Visitors Bureau redesigns web site: will have more search and tracking options

TRAVERSE CITY – The Traverse City Convention & Visitors Bureau (CVB) is transitioning from the web site to The old site is still the site to go to check out happenings around TC-for now.

A few interactive features including online reservations remain on the old site, and the new site simply links people to the appropriate page on the old site. That will change later this winter when online reservations will be moved to By spring, when someone types into a browser, he or she will arrive instantly at

"The appearance change was one of the primary goals of the redesign, but behind-the-scenes technology has also taken a major step forward," says CVB Web Developer Dan Nielsen. "Together, those improvements allow the new site to handle high traffic loads more quickly and more reliably."

These improvements will also allow for more search options for the CVB's online calendar of events and more photography of the Traverse City region.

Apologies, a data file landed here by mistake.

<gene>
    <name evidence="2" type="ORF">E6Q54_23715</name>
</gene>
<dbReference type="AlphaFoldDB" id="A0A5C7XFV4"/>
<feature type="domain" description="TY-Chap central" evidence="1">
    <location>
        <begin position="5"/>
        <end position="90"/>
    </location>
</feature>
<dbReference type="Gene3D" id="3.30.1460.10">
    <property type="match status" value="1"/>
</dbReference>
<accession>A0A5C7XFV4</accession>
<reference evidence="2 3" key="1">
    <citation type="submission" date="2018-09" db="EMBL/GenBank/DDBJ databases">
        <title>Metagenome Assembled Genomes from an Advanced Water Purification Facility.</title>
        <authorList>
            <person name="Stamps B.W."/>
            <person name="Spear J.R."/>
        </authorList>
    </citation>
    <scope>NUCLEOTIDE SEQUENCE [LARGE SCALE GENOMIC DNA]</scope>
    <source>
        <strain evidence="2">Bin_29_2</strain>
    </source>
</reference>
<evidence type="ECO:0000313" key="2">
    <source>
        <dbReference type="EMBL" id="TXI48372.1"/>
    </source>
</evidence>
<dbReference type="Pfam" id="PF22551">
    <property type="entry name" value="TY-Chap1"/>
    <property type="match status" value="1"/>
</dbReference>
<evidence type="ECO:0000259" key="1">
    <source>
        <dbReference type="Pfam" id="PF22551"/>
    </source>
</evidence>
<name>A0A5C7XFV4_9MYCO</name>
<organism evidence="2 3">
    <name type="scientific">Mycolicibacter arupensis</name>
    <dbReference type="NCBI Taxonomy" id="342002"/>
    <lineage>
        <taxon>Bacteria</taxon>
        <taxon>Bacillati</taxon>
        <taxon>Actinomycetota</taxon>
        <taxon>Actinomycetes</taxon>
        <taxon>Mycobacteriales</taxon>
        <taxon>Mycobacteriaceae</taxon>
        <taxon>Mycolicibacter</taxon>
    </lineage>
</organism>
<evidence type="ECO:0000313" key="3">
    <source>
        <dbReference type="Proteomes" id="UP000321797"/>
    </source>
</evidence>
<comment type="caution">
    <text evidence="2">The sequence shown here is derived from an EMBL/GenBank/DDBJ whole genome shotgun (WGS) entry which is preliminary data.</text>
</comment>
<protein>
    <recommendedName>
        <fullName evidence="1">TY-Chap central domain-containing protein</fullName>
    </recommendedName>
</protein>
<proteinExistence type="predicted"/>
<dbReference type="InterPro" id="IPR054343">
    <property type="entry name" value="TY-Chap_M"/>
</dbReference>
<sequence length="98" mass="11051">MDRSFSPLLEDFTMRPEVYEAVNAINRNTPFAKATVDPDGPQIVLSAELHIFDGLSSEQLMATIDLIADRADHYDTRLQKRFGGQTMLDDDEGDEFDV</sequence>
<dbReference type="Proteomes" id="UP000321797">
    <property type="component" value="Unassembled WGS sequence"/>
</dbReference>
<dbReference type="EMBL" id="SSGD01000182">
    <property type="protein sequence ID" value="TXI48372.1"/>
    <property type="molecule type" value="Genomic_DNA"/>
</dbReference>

In January 2007 alone, had visits from countries all around the world. User sessions were broken down as follows: North America 59,910; Europe 2,280; Asia 676; Oceania 163; Africa 90; and South America 82. The sections with the most views included the Events Calendar, Accommodations, Restaurants, Shopping, Wine and Golf.

To help the CVB learn more about visitor locations, the CVB will add a feature to its new web site that asks visitors to type in their zip code, allowing them to see the distance they are from Traverse.

"Behind the scenes, the zip codes will be collected and tabulated so that we can gauge which cities and states use the zip code feature," Nielsen said. "The intent is that we will gain a rough estimate of the locations from which people are most often logging into our site."

Total user sessions at jumped from 1,487,434 in 2005 to 2,102,676 in 2006-a 59 percent increase. A "user session" is recorded when one person arrives at a web site, looks at one or more pages, and then leaves the site, Nielsen says.

Traffic has traditionally been much higher in spring and summer, most notably July and August, than in the winter months, as the chart shows.

"One thing that's significant is that most convention and visitors bureaus that see an increase in web traffic-and ours has been substantial-have seen a corresponding decrease in the number of people who call their toll-free reservation lines," says Mike Norton, media relations specialist for the Bureau. "In our case, both web traffic and phone inquiries have been on the rise, which is just about unprecedented." BN